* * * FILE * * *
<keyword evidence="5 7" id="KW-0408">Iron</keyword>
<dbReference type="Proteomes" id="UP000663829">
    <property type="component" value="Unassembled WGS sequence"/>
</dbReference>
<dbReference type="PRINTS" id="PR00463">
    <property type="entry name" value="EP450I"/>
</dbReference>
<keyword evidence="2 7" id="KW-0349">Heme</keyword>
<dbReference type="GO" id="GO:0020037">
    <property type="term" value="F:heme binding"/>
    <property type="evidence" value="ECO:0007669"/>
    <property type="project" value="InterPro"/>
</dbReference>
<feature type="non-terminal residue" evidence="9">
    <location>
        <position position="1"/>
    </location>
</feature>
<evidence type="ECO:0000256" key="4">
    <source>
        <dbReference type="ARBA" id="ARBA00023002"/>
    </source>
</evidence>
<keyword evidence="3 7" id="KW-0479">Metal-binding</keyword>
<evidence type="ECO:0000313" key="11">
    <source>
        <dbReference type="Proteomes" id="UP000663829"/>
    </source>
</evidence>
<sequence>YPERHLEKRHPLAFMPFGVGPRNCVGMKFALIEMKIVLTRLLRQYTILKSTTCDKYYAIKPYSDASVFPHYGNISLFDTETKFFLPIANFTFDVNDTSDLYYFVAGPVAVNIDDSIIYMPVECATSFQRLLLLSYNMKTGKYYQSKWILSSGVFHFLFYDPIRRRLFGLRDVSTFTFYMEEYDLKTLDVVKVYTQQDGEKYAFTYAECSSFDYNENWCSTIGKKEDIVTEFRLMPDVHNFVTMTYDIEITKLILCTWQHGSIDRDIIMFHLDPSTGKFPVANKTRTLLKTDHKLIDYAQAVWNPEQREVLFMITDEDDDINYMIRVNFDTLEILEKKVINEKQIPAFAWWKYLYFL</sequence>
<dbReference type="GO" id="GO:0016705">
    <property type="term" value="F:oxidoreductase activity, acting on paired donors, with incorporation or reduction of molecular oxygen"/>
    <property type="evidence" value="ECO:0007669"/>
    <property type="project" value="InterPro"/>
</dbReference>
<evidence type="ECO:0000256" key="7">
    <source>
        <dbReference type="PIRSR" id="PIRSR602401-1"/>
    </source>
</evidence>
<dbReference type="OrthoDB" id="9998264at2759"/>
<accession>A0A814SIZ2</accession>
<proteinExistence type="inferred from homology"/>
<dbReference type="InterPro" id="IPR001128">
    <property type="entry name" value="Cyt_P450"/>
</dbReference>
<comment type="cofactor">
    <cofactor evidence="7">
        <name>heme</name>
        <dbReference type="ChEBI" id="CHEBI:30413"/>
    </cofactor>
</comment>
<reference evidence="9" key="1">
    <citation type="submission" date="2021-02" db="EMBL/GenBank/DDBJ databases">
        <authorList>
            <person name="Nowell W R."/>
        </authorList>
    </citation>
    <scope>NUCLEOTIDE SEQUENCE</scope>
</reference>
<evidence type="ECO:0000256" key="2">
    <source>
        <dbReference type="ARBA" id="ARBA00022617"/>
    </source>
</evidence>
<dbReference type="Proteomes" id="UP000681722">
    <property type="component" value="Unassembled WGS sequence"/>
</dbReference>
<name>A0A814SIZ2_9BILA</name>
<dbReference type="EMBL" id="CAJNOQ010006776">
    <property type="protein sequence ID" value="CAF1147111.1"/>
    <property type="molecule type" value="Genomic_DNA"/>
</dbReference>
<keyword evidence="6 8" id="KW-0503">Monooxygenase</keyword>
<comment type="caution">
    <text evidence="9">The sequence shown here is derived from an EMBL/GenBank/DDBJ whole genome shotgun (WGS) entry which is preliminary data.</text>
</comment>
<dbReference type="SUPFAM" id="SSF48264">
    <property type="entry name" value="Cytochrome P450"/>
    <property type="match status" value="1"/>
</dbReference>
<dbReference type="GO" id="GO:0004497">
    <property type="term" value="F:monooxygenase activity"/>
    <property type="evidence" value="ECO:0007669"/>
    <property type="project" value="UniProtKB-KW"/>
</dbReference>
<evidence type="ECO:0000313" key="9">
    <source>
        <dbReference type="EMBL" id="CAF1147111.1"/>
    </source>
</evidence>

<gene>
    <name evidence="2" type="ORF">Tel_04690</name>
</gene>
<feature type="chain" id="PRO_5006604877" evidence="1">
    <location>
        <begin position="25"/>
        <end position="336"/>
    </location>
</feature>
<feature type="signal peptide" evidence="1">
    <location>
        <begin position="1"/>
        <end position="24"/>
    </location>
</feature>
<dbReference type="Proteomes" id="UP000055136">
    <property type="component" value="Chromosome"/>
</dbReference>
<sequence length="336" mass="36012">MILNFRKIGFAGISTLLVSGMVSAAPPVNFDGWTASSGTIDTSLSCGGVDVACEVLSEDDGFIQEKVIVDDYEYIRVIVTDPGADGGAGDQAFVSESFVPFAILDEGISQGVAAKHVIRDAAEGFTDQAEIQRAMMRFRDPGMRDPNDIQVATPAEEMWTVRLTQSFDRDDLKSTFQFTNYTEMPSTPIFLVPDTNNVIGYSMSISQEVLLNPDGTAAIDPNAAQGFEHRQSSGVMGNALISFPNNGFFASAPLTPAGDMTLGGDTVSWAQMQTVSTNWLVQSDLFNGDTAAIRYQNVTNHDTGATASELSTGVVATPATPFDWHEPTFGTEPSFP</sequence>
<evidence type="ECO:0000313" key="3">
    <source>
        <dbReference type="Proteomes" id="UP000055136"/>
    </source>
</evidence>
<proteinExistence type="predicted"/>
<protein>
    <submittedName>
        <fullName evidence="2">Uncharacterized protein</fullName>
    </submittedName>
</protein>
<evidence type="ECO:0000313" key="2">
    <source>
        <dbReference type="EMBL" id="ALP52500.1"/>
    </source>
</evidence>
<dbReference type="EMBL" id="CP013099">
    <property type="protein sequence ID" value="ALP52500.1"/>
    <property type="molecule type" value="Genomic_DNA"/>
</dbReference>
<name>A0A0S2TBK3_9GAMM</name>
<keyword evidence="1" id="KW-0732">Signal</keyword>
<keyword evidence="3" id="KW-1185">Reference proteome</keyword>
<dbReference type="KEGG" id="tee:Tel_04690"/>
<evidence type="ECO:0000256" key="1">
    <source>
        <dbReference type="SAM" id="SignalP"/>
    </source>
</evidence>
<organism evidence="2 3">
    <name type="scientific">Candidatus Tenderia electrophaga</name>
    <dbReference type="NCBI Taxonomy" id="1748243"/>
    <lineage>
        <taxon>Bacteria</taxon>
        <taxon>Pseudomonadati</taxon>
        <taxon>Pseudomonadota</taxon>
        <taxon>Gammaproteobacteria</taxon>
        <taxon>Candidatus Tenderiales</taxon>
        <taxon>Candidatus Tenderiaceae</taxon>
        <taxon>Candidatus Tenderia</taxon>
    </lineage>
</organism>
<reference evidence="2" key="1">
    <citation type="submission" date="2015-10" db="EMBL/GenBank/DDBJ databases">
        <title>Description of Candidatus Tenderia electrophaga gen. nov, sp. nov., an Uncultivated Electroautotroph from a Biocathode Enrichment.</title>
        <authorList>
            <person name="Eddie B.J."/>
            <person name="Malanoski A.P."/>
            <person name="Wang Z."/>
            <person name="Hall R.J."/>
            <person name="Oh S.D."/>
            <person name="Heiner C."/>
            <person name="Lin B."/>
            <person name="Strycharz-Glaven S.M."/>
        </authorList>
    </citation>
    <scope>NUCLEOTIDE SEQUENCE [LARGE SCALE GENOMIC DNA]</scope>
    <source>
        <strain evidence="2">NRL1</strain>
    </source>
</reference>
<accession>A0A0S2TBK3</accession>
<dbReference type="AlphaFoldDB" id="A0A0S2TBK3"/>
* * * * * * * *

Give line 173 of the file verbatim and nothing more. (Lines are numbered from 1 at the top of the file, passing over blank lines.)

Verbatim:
<dbReference type="AlphaFoldDB" id="A0A0S2TBK3"/>